Matt Philleo believes that God has called him to create art. But when all of the commissions dry up, his faith is tested.
“Maybe I should just scrap this whole idea of being an artist and just get a real job like everybody else, and just forget it,” he thinks.
One night Philleo and his wife sat in the kitchen praying for an answer when Philleo heard God speak to him telling him that though he does not have that rent money in his hand, he should be praising Him and believe that he does.
“I felt joy flood my heart [when I did that], and I knew that I knew I had that rent money,” Philleo said, smiling through tear-filled eyes. “I’m like ‘Wow, this is what faith feels like.’ “
There is the myth of the “starving artist,” although as an artist you would like to quench and demolish that myth, Philleo said. Nevertheless, there’s a reason why the myth persists and part of that is because it’s difficult to be an artist, he said.
“It’s challenging to do it full time and devote yourself to something creatively, and then put a price tag on that and ask people to buy it — to invest in your vision,” Philleo said.
While his classmates in kindergarten were drawing full body portraits, he was still drawing stick figures. Now as an aspiring fine art artist who is part of Artisan Forge Studios he creates representational acrylic artworks.
Through his spiritual and symbolic artworks, Philleo says, he wants to spread the message of the encouragement he experiences through his faith during difficult times.
“I want to bring that [courage and comfort] to other people,” Philleo said. “Somehow I want to capture that moment when I was encouraged, and I want to share that same message of encouragement with others.”
He creates his artworks with standard acrylic paint with a touch of Renaissance glaze, a technique a university professor in Greenbay taught him, giving his paintings a translucent and effervescent shine through the canvas. Philleo also does pencil drawings.
Although he appreciates some aesthetic elements of the abstract and nonrepresentational style, he personally enjoys representational or realist painting, he said. He wants to have that affinity with the viewer where they can instantly identify with what he is trying to portray, he said.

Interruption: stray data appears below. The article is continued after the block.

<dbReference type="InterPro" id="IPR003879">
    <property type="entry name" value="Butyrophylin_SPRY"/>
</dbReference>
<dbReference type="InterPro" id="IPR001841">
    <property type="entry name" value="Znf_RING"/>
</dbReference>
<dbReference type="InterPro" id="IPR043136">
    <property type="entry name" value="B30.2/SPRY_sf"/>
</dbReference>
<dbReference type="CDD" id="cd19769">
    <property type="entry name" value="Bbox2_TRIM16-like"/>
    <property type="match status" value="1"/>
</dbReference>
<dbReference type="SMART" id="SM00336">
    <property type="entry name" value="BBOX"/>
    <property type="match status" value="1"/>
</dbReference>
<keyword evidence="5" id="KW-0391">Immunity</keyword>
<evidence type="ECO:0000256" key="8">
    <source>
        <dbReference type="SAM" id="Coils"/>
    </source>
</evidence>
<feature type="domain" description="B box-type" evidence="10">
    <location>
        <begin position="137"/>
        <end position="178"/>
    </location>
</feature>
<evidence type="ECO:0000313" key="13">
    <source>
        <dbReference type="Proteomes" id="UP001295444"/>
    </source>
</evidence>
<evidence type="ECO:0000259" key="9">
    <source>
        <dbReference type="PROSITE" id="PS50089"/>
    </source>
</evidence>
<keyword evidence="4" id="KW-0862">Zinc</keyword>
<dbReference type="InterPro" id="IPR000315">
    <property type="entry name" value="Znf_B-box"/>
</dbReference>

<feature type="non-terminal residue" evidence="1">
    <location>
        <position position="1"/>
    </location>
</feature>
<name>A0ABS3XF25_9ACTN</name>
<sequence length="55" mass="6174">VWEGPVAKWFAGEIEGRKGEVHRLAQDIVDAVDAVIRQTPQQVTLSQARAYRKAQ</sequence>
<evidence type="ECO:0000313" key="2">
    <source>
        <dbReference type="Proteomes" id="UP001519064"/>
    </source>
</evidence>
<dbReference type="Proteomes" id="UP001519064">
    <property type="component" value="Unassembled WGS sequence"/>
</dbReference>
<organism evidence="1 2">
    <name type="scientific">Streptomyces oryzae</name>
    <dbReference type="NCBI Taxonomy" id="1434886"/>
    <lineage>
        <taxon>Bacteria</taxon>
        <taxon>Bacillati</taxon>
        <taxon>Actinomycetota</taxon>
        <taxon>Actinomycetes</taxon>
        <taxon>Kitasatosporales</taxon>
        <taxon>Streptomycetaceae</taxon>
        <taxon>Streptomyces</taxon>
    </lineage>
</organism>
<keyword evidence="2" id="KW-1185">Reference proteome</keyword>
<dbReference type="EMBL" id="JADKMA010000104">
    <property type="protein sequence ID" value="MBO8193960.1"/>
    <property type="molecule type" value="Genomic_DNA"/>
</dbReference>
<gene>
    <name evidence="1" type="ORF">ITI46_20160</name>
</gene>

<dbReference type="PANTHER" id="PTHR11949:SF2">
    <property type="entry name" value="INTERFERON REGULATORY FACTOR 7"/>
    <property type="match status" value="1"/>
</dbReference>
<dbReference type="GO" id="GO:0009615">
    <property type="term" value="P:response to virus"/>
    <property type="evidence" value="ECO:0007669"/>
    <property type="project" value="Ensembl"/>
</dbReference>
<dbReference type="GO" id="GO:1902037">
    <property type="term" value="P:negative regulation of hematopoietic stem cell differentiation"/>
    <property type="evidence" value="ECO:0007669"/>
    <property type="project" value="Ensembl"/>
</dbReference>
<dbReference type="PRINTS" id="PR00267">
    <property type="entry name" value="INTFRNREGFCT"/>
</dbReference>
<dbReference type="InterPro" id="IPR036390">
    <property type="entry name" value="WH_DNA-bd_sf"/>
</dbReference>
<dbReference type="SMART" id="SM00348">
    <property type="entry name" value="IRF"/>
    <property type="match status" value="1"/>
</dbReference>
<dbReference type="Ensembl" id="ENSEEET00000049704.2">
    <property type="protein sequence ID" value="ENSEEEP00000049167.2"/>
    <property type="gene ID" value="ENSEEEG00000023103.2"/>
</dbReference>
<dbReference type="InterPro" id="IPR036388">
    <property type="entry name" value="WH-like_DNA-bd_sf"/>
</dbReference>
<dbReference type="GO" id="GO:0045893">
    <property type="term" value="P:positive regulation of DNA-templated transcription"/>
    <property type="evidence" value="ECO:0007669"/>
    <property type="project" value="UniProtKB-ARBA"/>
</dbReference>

Through his art he wants to communicate encouragement, comfort and inspiration with those who are suffering and have gone through discouraging times, he said.
“I just want to come to the viewer in a way of ‘We all need help and, God, He’s gonna help us through anything, and I just want to share that with you,’ ” Philleo said.
Philip Kaveny, a writer, literary critic and bookseller, is a good friend of Philleo. Philleo did a commission for Kaveny’s limited edition book called Her Name is Fraye.
In 2008, Kaveny met him at his art exhibition held at Banbury Place. He liked him on first sight.
“He lacks pretension,” Kaveny said. “A lot of artists will kind of turn their nose up at people, but he’s not like that.”
Philleo values family, Kaveny said. He devotes everything to his family and wife.
“[He’s] exceedingly ethical, compassionate, honest and physically relentless,” Kaveny said. “At one point he had a job distributing newspapers, and he would end up walking 20 miles every morning.”
He has become Kaveny’s good friend. They share daily prayers every day, he said, where they’ll call each other and pray for people.
“He’s a very bright and profound guy,” Kaveny said. “Probably the thing that draws us together most is this idea of spirituality and art.”
Jim Casazza, a founder of the software company Endeveran, was one of Philleo’s client. Casazza found his portfolio online and commissioned him to do some portraits and a mural for his home, he said.
With Philleo over at his house to work on the mural, he got time to know him, he said. Philleo was a down to earth and sincere person, he said.
“Just his ability to take concepts from people’s minds and actually bring them to fruition [is inspiring],” Casazza said.
He has seen other portraits that are painted perfectly and thinks Philleo has tremendous skills. What makes Philleo a great artist is his dedication to detail and his patience, Casazza said.
“An artist’s role in society is to bloom out the creativity that others cannot do,” he said.
Philleo thinks artists can change the world and he wants to continue helping others through his art.
“As an artist, you see everything through that lens of this is an opportunity to do art,” Philleo said, “but then again your opportunity to do art isn’t just to do art; it’s to impact life. So life impacts art and art impacts life.”
Originally posted here.